Importance of Rhythm in Meditation

Before starting to meditate, there are three preliminary things to be established:

  1. a rhythm in timing
  2. a rhythm in posture
  3. a rhythm in the preparation to be carried out immediately before the actual meditation begins.

The more conscious a pupil becomes of his inner processes, the more aware he will be of his disharmony, and the more he will strive to correct it. Now in meditation, rhythm is all important. The concentration of thought itself on the actual meditation, and the acts which lead up to that point, should all be carried out in a rhythm; so the pupil must first establish a rhythm in timing. The meditation should be done at the same time every day. It is better to meditate for ten minutes and keep to it, than to allow the time and length of your meditation to change with circumstances. It ought to be the other way round. Just as a fixed time for meals creates a habit and is a helpful factor when the desire for food is weak, so when the mind is disturbed, the arrival of the time set apart for meditation may help to turn it in that direction. The digestive juices begin to work in the body as the time for a meal approaches, and in just the same way; the inner urge and sway towards meditation begins to make itself felt, as the time set apart for it approaches.

After the rhythm in timing, a rhythm in posture must be established. In this Yoga we are taught that the establishment of a posture is more important than the actual posture which is selected. The posture must, as far as possible, be independent of exterior things. For example, the floor is preferable to a chair for many reasons, but a strong one is that while you will always have a floor, you may well meet with chairs of different heights and sizes, or no chairs at all. The posture chosen must be able to be held for a long time for, whatever the pupil may think, his meditation will probably improve in due course, and he will wish to spend more time in it. It is traditional to keep the body motionless and erect, and the eyes either closed or half open. The Lotus posture and others, which are now familiar to the West, can be conquered at the beginning if the body is young enough and strong enough, but the teachers say that provided the posture can be maintained unbroken for as long as necessary, it may be considered as a suitable one. The aim of posture is to accustom the body to a position in which it may be forgotten. Some people will tell you that a posture is held in order to conserve and direct the inner psychic currents of energy in the body. Well, it may be so, but for our purposes it is considered more important to be able to forget the body altogether.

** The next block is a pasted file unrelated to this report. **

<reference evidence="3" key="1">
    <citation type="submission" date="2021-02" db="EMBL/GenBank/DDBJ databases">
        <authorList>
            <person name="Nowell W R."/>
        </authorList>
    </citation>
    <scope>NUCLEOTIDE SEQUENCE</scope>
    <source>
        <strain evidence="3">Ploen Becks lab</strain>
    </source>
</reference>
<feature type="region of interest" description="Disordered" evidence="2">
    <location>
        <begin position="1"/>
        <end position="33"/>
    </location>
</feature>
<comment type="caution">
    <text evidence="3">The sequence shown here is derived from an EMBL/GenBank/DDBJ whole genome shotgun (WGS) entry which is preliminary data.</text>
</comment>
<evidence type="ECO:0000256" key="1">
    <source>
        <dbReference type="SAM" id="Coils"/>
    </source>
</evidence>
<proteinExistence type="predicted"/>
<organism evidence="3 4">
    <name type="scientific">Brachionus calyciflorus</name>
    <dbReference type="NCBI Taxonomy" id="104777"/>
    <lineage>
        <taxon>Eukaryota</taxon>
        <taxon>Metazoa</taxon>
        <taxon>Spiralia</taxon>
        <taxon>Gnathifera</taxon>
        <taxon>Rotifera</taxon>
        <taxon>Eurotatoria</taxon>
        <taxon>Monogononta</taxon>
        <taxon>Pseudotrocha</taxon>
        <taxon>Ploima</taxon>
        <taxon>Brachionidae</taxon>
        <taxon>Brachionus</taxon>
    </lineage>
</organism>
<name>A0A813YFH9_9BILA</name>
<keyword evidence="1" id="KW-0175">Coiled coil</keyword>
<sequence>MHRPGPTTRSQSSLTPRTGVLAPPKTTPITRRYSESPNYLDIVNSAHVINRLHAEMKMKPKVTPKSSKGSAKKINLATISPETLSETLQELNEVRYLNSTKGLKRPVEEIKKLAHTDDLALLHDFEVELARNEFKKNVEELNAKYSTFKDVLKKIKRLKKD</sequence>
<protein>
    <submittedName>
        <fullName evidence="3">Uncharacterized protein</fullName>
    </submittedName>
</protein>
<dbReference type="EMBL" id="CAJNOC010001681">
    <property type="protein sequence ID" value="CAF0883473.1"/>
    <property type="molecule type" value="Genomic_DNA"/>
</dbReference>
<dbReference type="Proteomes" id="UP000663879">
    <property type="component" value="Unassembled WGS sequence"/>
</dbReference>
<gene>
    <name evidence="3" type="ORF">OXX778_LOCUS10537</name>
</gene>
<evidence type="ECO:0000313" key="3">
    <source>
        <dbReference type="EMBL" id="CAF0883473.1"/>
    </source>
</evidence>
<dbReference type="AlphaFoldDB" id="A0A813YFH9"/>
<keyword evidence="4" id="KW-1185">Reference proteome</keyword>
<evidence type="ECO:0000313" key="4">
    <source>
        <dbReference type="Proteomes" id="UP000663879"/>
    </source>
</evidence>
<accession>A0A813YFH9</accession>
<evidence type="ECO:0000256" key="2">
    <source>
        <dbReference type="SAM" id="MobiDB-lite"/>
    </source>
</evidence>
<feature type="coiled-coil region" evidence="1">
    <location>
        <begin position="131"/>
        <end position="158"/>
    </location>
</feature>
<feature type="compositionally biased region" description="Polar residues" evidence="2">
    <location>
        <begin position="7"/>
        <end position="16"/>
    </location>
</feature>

When the pupil has established a rhythm in time and posture, he stands at the threshold of the meditation itself and the preparation that he now makes is very important indeed. Preparation is a ritual, and ritual is a means of arresting the attention and heightening response through the power and attraction of ordered beauty and symbolism. The harmony it produces will be disturbed if it is given excessive importance, but it will probably be absent altogether if it is entirely disregarded.

Having reached this point then, what must our pupil do now? Some will say: “He must quieten his emotions, concentrate his attention and then start on his meditation.” No! It has been said that the cell of meditation is reached through a very low door, and that anyone who would enter there, must bend himself down before he can pass through. The divine Spirit, or the divine Presence, whichever symbol is most in accordance with the heart of the pupil, is there, though unseen, and the range and power of spiritual radiation is there also, though undetected as yet by the would-be meditator. He may not feel the spiritual presence or the spiritual power, but he must bow to it in faith all the same, and then, relaxing his hold on outer things, he should turn his inner eye in self forgetfulness on that which is unseen, and he must rest like this for a short while. In a sense he will be doing what an electrician does with a battery which has run down. He places the battery beside a charged one, connects it, and leaves it for a while, and the transfer of power is effected. The pupil places the depleted battery of his mind, emotions and will, beside the fully charged battery of the holy truth, connects them by faith, and so remains, relaxed and actionless. He will get to know how long to stay in this condition, and then he will be fit to enter into meditation.


Extract from Chapter:
Stages in Meditation

by Marjorie Waterhouse